In the empirical sciences, data has traditionally been an integral part of scholarly publishing. However, rapid technical developments—such as digital data and high-throughput techniques—changed the scholarly publishing paradigm dramatically in the last decades, which requires new approaches to ensure availability and usability of science data. Existing approaches to address this issue are mostly technically dominated and lack success because they do not supply the necessary benefit for data producers, the wider community, and society. The concept of Data Publication is undergoing a renaissance as part of scholarly communication and on the base of new and proven technologies. Publishing data is a new and strong incentive for scientist to share their data and has positive effects on the data quality. The impact on citation rates can be seen in recent bibliometric studies on science articles providing access to underlying data.
The Knowledge Network is a Web-based, interlinked repository of relationships between the actors and entities that make up our research landscape: people, institutions, projects, research disciplines and topics, funding sources, and the like. ICSU-WDS has a stated objective to establish an aggregation of WDS Members’ metadata holdings so that the extent of data and services offered are discoverable through a single interface. However, ICSU-WDS would also like to go further than this; it would also like to create a broader Knowledge Network in which additional information sources—including the WDS-IPO’s existing database of Member information—are used to supplement Members’ metadata by means of Linked Open Data repositories. Through this extension into Knowledge Networks, ICSU-WDS feels that it can significantly enhance the usefulness of its metadata resource and improve the ability of researchers, funding agencies, and data centre management to understand and apply this information.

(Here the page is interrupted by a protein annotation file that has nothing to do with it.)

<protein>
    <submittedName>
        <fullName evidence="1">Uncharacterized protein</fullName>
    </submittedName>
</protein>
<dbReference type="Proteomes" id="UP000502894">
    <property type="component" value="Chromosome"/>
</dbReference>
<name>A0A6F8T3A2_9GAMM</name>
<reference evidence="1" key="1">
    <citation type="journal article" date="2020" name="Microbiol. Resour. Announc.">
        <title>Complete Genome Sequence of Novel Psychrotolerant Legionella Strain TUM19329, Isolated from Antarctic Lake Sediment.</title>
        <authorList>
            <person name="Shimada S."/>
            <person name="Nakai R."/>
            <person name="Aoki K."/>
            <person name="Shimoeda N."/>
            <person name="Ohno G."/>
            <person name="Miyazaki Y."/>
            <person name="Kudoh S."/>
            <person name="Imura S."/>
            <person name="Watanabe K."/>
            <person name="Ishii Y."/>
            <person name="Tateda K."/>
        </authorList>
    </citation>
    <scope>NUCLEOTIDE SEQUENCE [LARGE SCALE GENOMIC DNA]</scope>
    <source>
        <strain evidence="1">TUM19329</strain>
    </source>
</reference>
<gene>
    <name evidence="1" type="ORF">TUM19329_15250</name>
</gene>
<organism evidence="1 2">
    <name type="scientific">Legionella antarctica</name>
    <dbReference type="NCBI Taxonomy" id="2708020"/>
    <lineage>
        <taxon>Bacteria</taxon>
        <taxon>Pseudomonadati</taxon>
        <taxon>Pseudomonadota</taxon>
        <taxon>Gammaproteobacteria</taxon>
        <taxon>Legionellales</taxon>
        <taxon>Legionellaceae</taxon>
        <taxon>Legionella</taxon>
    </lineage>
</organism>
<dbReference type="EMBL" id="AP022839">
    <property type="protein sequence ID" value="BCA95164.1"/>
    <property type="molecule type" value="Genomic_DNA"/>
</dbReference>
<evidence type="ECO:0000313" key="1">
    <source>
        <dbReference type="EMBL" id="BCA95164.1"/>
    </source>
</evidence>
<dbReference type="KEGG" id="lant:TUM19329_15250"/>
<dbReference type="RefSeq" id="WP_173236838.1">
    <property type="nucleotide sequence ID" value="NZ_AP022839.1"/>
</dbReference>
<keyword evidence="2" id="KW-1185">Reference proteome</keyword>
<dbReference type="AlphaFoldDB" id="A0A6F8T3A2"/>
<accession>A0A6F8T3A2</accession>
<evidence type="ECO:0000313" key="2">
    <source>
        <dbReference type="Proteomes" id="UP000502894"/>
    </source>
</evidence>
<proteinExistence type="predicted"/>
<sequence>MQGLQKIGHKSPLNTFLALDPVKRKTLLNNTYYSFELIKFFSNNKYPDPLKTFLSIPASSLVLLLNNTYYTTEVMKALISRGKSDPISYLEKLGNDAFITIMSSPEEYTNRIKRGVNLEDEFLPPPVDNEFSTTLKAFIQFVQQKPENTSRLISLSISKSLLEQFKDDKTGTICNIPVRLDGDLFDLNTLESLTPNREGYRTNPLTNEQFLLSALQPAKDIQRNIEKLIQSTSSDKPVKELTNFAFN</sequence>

There is a clear indication that data policies, best practices, information systems, and domain techniques are now beginning to emerge for citizen science, crowdsourcing, and VGI projects to support more inclusive and collaborative scientific works. However, whilst some communities are already developing citizen science protocols in their subdomains, these are often highly domain specific. It may be almost impossible to derive generic rules, but by considered how to transition from generally noisy raw data collected by citizens to data of scientific value that can be stewarded by a trusted data service, a set of guidelines—or at least advice—can be generated to provide useful inputs in the early development stages to ensure there is a clean data stream from the original raw data to those archived long term, as well as advocating good practices. These issues are sociological as well as technical, and such general assessment is highly appropriate under CODATA’s leadership with WDS contributing the technical aspects.